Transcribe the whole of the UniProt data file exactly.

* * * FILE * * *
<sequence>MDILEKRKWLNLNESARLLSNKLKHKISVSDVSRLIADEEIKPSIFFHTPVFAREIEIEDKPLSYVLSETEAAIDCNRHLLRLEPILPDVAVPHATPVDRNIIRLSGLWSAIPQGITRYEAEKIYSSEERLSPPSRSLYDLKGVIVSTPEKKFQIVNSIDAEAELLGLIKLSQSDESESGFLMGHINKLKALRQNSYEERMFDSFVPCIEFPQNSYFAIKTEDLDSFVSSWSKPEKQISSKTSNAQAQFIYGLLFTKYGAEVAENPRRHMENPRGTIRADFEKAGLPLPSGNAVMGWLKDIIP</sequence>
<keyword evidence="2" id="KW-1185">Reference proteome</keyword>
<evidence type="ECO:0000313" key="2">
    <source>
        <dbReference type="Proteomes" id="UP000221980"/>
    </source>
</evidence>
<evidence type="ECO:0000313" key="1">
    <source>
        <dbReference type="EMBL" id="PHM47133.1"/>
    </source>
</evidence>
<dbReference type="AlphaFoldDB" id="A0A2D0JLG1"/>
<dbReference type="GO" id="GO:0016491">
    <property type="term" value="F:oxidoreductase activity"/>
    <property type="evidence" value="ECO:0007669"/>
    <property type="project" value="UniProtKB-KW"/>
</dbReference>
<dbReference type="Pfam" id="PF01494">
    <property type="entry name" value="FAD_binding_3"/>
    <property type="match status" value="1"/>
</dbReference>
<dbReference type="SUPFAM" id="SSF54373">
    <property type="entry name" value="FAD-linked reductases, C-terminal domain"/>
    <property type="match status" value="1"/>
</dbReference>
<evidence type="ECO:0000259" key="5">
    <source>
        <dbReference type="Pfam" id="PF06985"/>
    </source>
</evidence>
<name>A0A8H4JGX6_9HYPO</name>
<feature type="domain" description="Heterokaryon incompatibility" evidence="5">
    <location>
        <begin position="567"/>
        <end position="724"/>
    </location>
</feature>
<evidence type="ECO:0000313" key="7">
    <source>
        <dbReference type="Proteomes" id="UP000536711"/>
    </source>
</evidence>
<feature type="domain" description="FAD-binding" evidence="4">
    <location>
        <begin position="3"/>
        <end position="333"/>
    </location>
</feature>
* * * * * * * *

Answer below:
<sequence>MDILEKRKWLNLNESARLLSNKLKHKISVSDVSRLIADEEIKPSIFFHTPVFAREIEIEDKPLSYVLSETEAAIDCNRHLLRLEPILPDVAVPHATPVDRNIIRLSGLWSAIPQGITRYEAEKIYSSEERLSPPSRSLYDLKGVIVSTPEKKFQIVNSIDAEAELLGLIKLSQSDESESGFLMGHINKLKALRQNSYEERMFDSFVPCIEFPQNSYFAIKTEDLDSFVSSWSKPEKQISSKTSNAQAQFIYGLLFTKYGAEVAENPRRHMENPRGTIRADFEKAGLPLPSGNAVMGWLKDIIP</sequence>
<keyword evidence="2" id="KW-1185">Reference proteome</keyword>
<evidence type="ECO:0000313" key="2">
    <source>
        <dbReference type="Proteomes" id="UP000221980"/>
    </source>
</evidence>
<evidence type="ECO:0000313" key="1">
    <source>
        <dbReference type="EMBL" id="PHM47133.1"/>
    </source>
</evidence>
<dbReference type="AlphaFoldDB" id="A0A2D0JLG1"/>
<dbReference type="GO" id="GO:0016491">
    <property type="term" value="F:oxidoreductase activity"/>
    <property type="evidence" value="ECO:0007669"/>
    <property type="project" value="UniProtKB-KW"/>
</dbReference>
<dbReference type="Pfam" id="PF01494">
    <property type="entry name" value="FAD_binding_3"/>
    <property type="match status" value="1"/>
</dbReference>
<dbReference type="SUPFAM" id="SSF54373">
    <property type="entry name" value="FAD-linked reductases, C-terminal domain"/>
    <property type="match status" value="1"/>
</dbReference>
<evidence type="ECO:0000259" key="5">
    <source>
        <dbReference type="Pfam" id="PF06985"/>
    </source>
</evidence>
<name>A0A8H4JGX6_9HYPO</name>
<feature type="domain" description="Heterokaryon incompatibility" evidence="5">
    <location>
        <begin position="567"/>
        <end position="724"/>
    </location>
</feature>
<evidence type="ECO:0000313" key="7">
    <source>
        <dbReference type="Proteomes" id="UP000536711"/>
    </source>
</evidence>
<feature type="domain" description="FAD-binding" evidence="4">
    <location>
        <begin position="3"/>
        <end position="333"/>
    </location>
</feature>